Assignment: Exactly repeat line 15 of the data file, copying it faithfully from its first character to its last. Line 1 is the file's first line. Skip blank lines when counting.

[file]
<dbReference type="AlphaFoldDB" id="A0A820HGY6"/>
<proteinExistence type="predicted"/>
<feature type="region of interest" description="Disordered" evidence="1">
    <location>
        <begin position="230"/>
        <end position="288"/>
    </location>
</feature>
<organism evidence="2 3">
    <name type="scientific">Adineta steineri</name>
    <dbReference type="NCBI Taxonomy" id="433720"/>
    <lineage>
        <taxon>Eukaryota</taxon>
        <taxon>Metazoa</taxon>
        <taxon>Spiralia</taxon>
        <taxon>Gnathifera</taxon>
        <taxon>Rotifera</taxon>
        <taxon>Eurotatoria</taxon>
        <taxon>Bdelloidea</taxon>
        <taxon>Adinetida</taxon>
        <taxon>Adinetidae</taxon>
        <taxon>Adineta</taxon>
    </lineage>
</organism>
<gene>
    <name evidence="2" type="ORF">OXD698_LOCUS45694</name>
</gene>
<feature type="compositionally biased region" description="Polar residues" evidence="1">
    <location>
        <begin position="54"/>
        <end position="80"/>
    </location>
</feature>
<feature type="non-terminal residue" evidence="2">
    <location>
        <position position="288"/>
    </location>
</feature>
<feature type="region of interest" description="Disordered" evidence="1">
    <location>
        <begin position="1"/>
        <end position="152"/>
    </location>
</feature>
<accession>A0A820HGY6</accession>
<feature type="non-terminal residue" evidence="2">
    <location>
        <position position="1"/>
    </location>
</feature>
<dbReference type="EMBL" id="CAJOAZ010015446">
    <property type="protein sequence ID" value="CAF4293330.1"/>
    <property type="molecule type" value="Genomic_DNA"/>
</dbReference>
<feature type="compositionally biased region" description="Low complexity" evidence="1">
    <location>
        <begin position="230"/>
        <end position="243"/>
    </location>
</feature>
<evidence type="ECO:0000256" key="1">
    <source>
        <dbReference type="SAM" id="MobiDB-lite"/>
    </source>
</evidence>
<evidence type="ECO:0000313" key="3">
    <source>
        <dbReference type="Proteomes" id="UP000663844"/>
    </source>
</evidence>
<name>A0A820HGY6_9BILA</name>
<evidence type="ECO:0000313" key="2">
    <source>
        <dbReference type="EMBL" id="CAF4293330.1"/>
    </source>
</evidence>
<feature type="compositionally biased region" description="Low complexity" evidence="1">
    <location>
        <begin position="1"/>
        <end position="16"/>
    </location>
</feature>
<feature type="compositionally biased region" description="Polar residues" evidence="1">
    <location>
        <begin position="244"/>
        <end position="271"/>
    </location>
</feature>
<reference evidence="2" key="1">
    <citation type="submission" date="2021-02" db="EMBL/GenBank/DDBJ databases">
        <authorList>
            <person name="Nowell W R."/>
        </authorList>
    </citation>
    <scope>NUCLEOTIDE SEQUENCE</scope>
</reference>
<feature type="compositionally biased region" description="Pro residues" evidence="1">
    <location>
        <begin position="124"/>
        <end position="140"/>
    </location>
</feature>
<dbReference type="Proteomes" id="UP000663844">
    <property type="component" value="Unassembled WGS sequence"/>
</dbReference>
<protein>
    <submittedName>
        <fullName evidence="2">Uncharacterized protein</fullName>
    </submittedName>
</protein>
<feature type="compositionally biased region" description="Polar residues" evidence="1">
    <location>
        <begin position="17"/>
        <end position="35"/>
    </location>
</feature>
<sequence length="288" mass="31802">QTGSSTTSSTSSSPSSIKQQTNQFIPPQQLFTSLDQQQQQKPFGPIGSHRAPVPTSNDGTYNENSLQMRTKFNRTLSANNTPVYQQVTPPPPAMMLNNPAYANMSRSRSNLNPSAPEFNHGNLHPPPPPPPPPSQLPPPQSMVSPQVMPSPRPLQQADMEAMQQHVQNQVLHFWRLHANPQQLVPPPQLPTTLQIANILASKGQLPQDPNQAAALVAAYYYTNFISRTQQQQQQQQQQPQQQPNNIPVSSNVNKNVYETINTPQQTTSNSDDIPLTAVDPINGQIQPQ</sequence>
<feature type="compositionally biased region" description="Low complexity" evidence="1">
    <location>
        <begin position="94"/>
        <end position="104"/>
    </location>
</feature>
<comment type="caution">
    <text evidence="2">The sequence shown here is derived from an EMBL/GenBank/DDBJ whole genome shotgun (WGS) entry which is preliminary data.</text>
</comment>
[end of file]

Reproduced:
        <taxon>Spiralia</taxon>